The plant growth regulator (PGR) group of herbicides (SOA 4, SOA 19) are important for broadleaf weed control. Uptake of these herbicides is usually through the foliage; however, root uptake can occur. Upon uptake, the herbicides can move upward and downward through the plant’s xylem and phloem transportation channels to areas of new plant growth. Plant growth regulator herbicides include several herbicide families and active ingredients:
Phenoxycarboxylic acids (2,4-D, 2,4-DB, MCPA, MCPB, MCPP)
Benzoic acids (dicamba)
Pyridine carboxylic acids (clopyralid, fluoxypyr, aminopyralid, picloram, triclopyr, aminocyclopyrachlor)
Quinoline carboxylic acids (quinclorac)
These herbicides control weeds by disrupting several plant growth processes including:
Regardless of herbicide group and family, the label for a respective herbicide MUST BE READ AND FOLLOWED as crop injury can occur. Plant growth regulator herbicides have the potential to injure crops by misapplication, drift, spray tank contamination, applying during environmental conditions that have the potential to cause injury, and applying when a crop is in a rapid growth phase. Other herbicides, viruses, insects, and environmental conditions can mimic PGR injury symptoms; therefore, it is important to consider and evaluate the many possibilities prior to finalizing a conclusion.
Most PGR herbicides cause similar injury symptoms on broadleaf plants.1 The intensity of symptoms and potential for yield loss can depend on the herbicide, level of exposure, crop, crop growth stage, and environmental conditions. Injury may be slight at low exposure to death at high levels of exposure. The potential for yield loss increases when susceptible plants are exposed to a PGR herbicide close to the plant’s reproductive growth stage (flowering or later).2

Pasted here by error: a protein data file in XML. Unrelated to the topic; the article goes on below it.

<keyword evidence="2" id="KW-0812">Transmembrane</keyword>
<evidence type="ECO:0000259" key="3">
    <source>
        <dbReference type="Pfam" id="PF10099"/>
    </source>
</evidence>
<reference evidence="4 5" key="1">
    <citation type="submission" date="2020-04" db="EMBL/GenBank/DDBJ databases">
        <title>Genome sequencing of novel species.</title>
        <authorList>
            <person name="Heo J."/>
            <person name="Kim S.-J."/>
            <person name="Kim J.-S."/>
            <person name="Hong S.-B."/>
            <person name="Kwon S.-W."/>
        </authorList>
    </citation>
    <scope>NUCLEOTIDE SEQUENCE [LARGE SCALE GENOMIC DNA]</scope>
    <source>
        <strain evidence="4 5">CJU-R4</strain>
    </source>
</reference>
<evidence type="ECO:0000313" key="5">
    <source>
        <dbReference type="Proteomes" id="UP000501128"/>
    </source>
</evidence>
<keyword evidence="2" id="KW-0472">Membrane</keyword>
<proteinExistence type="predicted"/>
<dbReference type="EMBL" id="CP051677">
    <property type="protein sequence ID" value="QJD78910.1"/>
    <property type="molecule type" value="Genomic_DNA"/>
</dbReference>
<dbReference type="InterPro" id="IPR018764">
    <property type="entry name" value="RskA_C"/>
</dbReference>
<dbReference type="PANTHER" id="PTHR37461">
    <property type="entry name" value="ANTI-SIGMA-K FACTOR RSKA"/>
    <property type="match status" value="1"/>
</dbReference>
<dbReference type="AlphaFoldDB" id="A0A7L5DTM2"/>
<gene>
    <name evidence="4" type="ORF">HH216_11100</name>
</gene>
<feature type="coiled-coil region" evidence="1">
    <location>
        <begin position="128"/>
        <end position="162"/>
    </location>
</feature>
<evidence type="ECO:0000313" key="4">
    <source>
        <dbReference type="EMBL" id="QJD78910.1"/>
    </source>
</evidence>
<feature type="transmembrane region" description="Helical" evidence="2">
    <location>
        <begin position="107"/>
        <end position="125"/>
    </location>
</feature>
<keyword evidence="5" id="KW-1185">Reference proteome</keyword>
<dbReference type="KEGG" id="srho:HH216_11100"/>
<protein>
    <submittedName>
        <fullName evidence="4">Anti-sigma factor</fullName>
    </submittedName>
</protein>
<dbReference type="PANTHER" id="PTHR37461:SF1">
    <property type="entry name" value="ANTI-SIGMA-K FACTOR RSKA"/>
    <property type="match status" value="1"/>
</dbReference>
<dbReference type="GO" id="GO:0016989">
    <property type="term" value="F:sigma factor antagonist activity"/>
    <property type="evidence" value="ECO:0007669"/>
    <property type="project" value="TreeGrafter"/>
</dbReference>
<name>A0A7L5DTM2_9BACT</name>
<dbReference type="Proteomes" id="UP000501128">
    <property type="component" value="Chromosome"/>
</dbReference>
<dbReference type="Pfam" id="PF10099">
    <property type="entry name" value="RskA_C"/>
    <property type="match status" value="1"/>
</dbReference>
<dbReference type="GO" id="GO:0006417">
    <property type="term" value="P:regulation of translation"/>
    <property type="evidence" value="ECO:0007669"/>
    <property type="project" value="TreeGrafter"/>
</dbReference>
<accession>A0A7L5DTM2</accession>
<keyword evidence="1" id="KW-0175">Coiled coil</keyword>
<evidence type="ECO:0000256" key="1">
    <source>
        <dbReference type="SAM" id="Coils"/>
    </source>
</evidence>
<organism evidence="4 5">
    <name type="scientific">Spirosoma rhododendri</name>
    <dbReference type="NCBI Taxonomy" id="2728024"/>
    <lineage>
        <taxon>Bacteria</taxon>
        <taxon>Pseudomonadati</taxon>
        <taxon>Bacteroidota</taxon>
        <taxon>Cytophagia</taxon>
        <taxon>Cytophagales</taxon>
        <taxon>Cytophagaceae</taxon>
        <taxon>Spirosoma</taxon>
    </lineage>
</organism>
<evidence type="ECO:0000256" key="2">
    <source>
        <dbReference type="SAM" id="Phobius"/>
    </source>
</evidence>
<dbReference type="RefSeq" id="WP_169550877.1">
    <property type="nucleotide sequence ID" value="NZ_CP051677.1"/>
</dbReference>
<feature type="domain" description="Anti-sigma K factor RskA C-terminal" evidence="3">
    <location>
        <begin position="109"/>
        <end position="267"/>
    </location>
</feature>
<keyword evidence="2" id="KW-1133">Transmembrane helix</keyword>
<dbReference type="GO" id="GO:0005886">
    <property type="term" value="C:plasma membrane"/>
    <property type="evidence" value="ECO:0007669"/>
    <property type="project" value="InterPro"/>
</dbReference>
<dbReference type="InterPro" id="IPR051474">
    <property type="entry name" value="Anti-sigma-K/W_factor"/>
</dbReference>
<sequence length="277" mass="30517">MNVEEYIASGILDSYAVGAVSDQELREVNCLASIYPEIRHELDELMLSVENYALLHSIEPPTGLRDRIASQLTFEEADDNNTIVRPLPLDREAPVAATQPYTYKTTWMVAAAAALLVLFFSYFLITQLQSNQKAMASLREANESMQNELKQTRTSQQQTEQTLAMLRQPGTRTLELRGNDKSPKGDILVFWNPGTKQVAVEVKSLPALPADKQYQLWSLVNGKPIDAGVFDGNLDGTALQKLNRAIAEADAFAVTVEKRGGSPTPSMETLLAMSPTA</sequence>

Because PGR herbicides act on meristematic tissue, symptoms are generally expressed more on the youngest leaves. Symptoms of exposure include cupped, crinkled, puckered, strap-shaped, stunted, and malformed leaves. Leaf veins can appear parallel rather than netted. Stems become bent, twisted, brittle, and have shortened internodes.3 Stem twisting, and leaf curling can occur within a few hours of exposure. At low-levels of exposure plant growth can resume, though the symptoms that appeared will remain. At high-levels of exposure, chlorosis can develop within a few days resulting in leaf droppage, shoot tip death, and stem dieback.
Environmental conditions during and following a PGR application can increase the potential for PGR injury to susceptible crops and other vegetation. Wind speed and direction must be determined prior to spraying a PGR as fine spray droplets can be moved with the wind to adjacent fields and surroundings. PGR herbicides can volatilize from a sprayed field and move to non-target fields and surroundings. The potential for vapor movement is greatest under temperature inversions and when conditions are hot and dry during and after the PGR application. Temperature inversions occur after the sun sets and is no longer warming the earth’s surface. Instead of cooler air rising, as it does during the day, it settles in closer to the surface and ceases the daily cycle of upward movement. Spray particles can then become suspended in the air and be pushed by a horizonal wind to non-target areas.4